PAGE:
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Basically my question is the NT counterpart of this question: The name of God in ancient manuscripts

My question:
Which words are used for God in the oldest manuscripts of the New Testament?

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  • @downvoter: Why the downvote? It is good practice on SE to state your reasons. How can I improve this question?
    – vonjd
    Feb 3 '17 at 18:18
  • @Soldarnal: I am writing to you as an experienced moderator of this site: Do you have any idea why this question is downvoted? Is it not a good fit? How can I improve it? Thank you
    – vonjd
    Feb 4 '17 at 9:21
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    I think it's probably being downvoted because it isn't a good fit for the site, not being about the anaylsis of biblical texts as defined in the help centre, which is why a number of users have voted to Close your question. Another reason might be that it demonstrates a lack of basic research, because there is only one real word for God in Greek and it's used throughout all NT manuscripts both early and late.
    – Steve Taylor
    Feb 4 '17 at 14:35
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    I think the DVs are probably because there is little to say about the Greek theos, and lots to say about the variety of linguistic forms of referring to the deity in classical Hebrew. A bit of research might have uncovered this -- but perhaps not, in which case, now you know! In spite of the similarity of titles betwen the two Q&As, they are quite different: there is a "real" question in the Hebrew sphere; that's not the case for Koine Greek. FWIW, IMO, YMMV, etc.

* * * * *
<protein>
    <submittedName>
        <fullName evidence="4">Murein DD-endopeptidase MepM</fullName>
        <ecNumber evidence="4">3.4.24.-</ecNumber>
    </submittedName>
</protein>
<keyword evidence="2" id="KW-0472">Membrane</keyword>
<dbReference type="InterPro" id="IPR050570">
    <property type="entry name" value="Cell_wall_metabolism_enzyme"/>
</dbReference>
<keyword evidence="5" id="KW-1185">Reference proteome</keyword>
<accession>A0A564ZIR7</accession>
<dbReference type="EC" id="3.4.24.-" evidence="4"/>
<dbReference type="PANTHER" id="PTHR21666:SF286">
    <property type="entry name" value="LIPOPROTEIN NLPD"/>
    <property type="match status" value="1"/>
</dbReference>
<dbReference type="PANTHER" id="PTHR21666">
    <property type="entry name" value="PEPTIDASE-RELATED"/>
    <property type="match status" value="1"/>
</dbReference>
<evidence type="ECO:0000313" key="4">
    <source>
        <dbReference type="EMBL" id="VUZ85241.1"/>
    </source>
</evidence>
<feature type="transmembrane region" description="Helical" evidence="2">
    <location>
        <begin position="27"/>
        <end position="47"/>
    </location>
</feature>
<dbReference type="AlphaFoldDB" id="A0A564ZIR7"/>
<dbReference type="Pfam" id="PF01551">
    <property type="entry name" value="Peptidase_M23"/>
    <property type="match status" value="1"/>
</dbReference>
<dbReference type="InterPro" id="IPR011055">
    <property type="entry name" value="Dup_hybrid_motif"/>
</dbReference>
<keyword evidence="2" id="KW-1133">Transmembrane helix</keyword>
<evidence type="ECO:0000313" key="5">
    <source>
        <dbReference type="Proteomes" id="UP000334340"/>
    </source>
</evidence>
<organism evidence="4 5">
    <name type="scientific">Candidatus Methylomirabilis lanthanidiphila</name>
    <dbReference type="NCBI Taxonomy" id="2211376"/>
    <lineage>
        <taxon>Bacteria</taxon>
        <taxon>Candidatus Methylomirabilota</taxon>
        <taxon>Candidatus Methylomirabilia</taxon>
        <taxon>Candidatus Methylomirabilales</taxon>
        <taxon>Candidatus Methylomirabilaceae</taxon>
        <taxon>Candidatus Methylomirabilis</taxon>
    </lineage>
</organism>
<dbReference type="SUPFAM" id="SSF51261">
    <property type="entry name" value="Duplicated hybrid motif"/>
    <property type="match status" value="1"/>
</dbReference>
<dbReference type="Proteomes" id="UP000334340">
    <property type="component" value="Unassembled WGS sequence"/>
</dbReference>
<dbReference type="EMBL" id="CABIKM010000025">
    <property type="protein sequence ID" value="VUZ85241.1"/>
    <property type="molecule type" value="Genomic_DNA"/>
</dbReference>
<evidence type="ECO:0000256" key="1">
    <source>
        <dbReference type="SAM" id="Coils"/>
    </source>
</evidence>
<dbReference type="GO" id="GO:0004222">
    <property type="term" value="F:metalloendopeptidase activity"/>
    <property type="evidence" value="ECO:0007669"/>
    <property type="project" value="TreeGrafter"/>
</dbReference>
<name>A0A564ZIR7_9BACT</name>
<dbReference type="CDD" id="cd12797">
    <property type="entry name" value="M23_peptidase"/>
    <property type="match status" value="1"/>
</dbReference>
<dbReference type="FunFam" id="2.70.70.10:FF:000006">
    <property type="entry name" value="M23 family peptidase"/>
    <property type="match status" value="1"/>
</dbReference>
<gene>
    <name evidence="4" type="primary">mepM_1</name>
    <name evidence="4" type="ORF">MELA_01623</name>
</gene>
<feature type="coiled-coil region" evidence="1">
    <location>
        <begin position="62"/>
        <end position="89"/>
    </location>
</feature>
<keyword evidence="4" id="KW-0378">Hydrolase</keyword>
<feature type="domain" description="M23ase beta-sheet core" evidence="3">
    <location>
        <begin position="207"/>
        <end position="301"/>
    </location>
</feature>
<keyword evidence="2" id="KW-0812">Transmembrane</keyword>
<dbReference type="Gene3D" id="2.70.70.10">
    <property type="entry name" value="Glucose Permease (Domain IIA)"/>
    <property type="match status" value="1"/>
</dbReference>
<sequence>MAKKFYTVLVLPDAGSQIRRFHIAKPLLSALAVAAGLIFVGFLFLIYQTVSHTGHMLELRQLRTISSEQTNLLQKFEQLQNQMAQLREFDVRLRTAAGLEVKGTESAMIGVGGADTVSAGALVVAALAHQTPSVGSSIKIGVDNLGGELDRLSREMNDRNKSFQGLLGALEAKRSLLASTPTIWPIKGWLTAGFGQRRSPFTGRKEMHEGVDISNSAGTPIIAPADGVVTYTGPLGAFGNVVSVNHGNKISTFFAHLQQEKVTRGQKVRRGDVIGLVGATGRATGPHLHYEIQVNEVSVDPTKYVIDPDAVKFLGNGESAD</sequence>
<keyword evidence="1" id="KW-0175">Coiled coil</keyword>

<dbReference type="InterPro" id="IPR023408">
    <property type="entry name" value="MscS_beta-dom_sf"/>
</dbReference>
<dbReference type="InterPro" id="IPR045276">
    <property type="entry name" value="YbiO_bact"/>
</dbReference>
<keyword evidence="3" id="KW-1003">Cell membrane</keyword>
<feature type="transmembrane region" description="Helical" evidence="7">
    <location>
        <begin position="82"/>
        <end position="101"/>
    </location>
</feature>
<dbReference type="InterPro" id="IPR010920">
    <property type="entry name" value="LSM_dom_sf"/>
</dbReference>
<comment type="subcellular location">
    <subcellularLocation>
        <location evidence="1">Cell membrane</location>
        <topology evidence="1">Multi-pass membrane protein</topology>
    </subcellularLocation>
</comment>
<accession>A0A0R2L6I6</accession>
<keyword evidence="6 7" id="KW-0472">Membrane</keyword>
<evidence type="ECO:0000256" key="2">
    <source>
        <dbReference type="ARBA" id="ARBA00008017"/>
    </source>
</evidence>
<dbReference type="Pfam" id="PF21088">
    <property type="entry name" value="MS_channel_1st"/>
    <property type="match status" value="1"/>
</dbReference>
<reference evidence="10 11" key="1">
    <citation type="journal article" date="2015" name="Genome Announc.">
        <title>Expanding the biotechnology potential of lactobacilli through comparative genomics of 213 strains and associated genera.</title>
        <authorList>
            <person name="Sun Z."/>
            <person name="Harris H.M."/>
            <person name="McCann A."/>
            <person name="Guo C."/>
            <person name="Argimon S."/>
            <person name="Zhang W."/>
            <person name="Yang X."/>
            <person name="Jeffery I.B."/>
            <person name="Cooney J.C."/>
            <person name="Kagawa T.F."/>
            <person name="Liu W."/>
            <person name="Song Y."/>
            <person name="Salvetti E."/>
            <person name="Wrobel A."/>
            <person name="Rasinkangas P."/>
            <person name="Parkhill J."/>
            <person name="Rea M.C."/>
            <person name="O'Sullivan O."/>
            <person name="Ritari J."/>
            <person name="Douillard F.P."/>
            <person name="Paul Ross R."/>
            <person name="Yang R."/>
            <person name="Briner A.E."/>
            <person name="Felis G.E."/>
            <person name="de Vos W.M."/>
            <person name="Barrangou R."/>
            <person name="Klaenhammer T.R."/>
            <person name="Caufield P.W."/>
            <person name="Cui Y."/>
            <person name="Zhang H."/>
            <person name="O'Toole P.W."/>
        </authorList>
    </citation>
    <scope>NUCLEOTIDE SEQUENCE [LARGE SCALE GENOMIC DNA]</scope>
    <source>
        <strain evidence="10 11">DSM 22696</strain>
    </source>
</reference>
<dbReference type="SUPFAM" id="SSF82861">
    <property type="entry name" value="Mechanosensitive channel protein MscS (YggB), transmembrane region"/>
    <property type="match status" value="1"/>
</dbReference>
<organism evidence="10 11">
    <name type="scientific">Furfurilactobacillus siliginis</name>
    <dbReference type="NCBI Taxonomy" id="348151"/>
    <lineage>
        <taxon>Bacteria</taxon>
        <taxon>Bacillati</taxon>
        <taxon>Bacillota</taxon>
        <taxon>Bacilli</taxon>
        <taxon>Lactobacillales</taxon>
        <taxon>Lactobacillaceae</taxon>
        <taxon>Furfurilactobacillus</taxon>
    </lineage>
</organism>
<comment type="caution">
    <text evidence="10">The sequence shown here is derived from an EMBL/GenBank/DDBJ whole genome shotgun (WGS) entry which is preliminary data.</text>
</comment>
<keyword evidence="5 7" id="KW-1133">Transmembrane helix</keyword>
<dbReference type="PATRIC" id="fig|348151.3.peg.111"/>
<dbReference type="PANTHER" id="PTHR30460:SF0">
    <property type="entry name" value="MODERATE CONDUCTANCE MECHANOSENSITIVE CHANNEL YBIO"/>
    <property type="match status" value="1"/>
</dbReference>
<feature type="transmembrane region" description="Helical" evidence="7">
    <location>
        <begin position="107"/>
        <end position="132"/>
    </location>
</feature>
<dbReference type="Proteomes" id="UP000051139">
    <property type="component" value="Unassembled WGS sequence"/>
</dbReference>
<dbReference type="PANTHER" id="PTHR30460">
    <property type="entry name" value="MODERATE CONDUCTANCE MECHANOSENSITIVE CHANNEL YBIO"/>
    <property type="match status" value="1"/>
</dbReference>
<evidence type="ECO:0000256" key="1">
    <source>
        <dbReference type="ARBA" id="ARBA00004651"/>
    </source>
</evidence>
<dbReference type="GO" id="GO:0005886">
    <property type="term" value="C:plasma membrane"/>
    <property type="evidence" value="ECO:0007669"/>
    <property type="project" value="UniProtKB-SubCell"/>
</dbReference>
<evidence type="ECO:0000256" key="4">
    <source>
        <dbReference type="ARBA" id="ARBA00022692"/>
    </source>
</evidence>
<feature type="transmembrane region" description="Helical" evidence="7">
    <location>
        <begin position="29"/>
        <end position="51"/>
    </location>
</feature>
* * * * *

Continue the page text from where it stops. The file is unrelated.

– Dɑvïd
    Feb 4 '17 at 15:41
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    Nominated for re-opening as this question does arise from the breadth of NT biblical texts, and is relevant for users new to the topic who may be searching around this issue. Despite the answer's naturally low depth relative to its "OT Counterpart", this Question should be considered equally on-topic.
    – Steve Taylor
    Feb 6 '17 at 11:39
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The oldest manuscripts of the New Testament are all in Greek. Unlike Hebrew, Greek doesn't have very many terms for God.

  • The Greek word for 'God' is θεός (Theos), which is used consistently throughout the New Testament.

  • The common Jewish reference 'Lord', frequently a substitute for God's personal name יהוה (YHWH), is naturally rendered in Greek as κύριος (kurios), also meaning 'lord'.

These two terms are the most common words used for God throughout the New Testament, as they are also prominent in the LXX (Septuagint) translation of the Old Testament.


Jesus commonly uses πατήρ (pater) in reference to God as 'father', but also uses Ἀββᾶ (Abba), which is a more intimate term common in Hebrew and Aramaic.

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  • Thank you for this answer. What is 'Lord' in Hebrew?
    – vonjd
    Feb 3 '17 at 17:43
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    @vonjd, 'adon is "lord" in Hebrew. Referring to God, it is often in the OT as 'adonai, "my lord," the English long i sound at the end shows possession or in this case that this is the lord the speaker serves.
    – Frank Luke
    Feb 3 '17 at 18:36

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